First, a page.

Richert Report May 6, 2023

April Stats Show 3rd Month of Home Price Increases

As most people living day to day in real estate, from Realtors to active buyers and seller, fully expected, April 2023 statistics showed another month of increased home values throughout the region among all property types. January does seem to be the proverbial “bottom” of the market, with values in both Greater Vancouver and the Fraser Valley seeing 3 months of escalating benchmark prices.

The following report is handcrafted by Brad Richert (no AI here!).


The Real Estate Board of Greater Vancouver (REBGV), which represents communities west of Surrey and Mission, posted Home Price Index (HPI) Benchmark home values of $1,170,000 (-7.4% cp April 2022), up from $1,143,900 in March, and distancing itself from the low of $1,111,400 in January. Meanwhile, the Fraser Valley Real Estate Board, representing communities from North Delta to Abbotsford and Mission, posted an HPI value of $992,000 (-16.8% cp April 2022) across all housing types. This is a substantial increase from $965,100 in March and $942,200 in January. Keep in mind, these are NOT averages (a problematic metric). The HPI Benchmark Value follows a hypothetical “typical” home in the area across time, which is the best representative of home values in the region, if, at times, a conservative figure.

Sales were actually fairly flat in the Fraser Valley, with 1,491 in March and 1,488 in April. However, the pressure is coming from the lack of inventory, as the number of new listings actually declined from 2,295 in March to 2,224 in April. However, when you break down the number of active listings by property type, you start to really see where the pressure is on buyers. The number of active single family home listings has increased from 1,638 in January to 1,711 in April. For apartments, there isn’t much difference between the 1,074 January figure and 1,041 April statistic. However, the number of active townhomes has decreased from 761 at the start of 2023 to 660 by the end of April. Considering this is the highly sought after “missing middle” sweet spot for many Fraser Valley buyers, this is likely to result in townhome prices to continue spiking upward.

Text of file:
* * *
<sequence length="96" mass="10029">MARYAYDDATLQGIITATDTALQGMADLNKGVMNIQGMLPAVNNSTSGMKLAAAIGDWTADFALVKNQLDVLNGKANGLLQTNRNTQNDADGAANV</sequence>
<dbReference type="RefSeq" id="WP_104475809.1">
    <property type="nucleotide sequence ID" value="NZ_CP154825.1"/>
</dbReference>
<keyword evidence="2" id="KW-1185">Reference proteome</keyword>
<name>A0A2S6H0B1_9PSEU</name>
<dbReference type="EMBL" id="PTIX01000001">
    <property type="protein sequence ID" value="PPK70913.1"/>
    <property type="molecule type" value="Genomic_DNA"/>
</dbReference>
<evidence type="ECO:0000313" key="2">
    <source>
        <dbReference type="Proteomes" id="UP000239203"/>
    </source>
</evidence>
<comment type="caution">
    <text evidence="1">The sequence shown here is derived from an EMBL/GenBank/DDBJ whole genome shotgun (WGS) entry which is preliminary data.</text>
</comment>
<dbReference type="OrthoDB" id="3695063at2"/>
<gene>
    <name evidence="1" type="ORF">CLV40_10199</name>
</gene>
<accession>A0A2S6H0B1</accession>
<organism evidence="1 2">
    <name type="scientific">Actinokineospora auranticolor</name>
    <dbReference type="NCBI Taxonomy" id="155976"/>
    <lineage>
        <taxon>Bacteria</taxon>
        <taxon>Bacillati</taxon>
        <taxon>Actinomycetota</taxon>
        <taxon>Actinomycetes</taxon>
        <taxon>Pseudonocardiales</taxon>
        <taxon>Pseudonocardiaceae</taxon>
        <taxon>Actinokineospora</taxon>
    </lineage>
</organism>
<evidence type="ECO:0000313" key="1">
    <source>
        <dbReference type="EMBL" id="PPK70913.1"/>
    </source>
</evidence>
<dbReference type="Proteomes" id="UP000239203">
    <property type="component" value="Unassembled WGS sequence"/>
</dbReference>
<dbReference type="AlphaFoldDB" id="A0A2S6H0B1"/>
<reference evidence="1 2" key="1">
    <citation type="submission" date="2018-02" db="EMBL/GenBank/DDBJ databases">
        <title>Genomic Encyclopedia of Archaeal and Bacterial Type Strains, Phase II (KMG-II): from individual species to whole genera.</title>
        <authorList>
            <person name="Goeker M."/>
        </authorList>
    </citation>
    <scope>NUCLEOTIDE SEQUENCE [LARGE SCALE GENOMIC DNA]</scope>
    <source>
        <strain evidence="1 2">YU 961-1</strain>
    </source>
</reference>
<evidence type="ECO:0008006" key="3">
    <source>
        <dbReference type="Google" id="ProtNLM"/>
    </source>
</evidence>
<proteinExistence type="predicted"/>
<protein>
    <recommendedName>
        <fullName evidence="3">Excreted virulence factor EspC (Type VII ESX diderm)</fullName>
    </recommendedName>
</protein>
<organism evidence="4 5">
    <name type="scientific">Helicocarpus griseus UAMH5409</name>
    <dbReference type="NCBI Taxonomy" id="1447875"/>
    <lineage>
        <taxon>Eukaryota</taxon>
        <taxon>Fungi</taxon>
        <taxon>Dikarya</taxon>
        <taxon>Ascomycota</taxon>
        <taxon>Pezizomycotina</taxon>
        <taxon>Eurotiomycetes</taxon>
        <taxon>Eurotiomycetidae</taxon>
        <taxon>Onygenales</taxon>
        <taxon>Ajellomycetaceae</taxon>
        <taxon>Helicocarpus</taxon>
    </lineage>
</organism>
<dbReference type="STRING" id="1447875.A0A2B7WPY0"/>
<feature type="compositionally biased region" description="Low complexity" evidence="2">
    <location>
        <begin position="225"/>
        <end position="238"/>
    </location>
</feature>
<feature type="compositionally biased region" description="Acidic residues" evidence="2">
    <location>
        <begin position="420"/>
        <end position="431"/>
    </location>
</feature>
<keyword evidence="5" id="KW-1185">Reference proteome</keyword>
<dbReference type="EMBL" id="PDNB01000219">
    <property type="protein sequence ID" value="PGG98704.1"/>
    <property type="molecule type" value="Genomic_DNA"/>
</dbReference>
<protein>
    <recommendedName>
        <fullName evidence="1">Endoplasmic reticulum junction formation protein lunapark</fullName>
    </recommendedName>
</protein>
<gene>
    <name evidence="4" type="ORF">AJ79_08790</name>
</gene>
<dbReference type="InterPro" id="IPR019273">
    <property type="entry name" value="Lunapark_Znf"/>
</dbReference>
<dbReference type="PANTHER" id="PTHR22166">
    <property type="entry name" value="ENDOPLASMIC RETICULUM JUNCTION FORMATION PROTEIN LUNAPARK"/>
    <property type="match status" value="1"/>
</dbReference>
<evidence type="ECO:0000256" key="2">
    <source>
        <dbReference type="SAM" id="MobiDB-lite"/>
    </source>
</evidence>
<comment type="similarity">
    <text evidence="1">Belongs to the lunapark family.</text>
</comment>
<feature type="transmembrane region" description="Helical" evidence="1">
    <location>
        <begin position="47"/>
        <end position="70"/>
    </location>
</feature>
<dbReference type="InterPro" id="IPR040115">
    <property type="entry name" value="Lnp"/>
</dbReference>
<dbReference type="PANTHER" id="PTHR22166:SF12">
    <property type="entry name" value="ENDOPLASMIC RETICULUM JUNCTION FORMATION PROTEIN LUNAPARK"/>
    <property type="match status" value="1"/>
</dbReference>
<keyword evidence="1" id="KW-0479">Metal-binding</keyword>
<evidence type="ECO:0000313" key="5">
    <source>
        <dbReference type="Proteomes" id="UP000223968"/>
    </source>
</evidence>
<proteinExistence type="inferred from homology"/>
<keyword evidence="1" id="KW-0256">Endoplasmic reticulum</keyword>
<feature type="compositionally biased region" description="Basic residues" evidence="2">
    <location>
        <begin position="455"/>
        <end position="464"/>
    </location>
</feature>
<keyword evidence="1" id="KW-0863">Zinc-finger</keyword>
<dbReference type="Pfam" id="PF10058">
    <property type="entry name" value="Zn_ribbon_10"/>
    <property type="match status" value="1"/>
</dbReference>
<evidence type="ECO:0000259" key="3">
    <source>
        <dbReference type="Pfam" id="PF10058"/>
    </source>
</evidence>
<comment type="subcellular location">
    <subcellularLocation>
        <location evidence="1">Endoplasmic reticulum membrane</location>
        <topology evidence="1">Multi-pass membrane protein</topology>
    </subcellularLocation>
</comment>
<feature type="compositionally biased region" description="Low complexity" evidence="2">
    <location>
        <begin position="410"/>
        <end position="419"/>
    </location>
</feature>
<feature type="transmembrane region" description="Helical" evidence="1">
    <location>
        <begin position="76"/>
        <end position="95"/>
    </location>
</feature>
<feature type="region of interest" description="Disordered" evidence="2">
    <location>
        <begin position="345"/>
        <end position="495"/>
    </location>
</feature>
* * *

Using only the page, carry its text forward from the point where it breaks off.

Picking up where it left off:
Below: Brief Market Reports for Abbotsford, Burnaby, Chilliwack, Coquitlam, Langleys, Maple Ridge, New Westminster, Surrey & White Rock, & Vancouver.


The Abbotsford detached home market experienced one of the sharpest market corrections in the region in 2022. After reaching a Benchmark peak value of $1,524,200 in March of 2022, values plummeted to a low of $1,053,700 by January 2023. However, since then, prices have been rebounding. Although the benchmark value is still -22.6% compared to this time last year, the benchmark value has risen to $1,137,700, which is a strong rebuild for just 3 months.

These sales prices are due to the sharp demand shown by a monthly increase of sales from 20 in January to 93 in March and 86 in April. Meanwhile, the number of active listings has stagnated since December, ranging from 238. Predictably, the average days on market has gone from 50 in December to under half of that, 23, in April.


Although not experiencing the same sort of drastic correction as single family homes did in 2022, the benchmark value for townhomes in Abbotsford fell from $763,500 in their June 2022 peak to a low of $607,000 in February. Since then, prices have remained stagnant, seeing very little increase (now up to $609,300), but at least the bleeding has stopped.

The number of townhome sales was, as with other areas, low throughout the Winter months, ranging from 23 to 30 sales per month. However, March sales increased to 48 and April further to 54. This has been offset by an increasing number of new listing, which seems to be balancing out the market. The good news for sellers is that the average days on market has declined rapidly from 54 in February to 29 in April.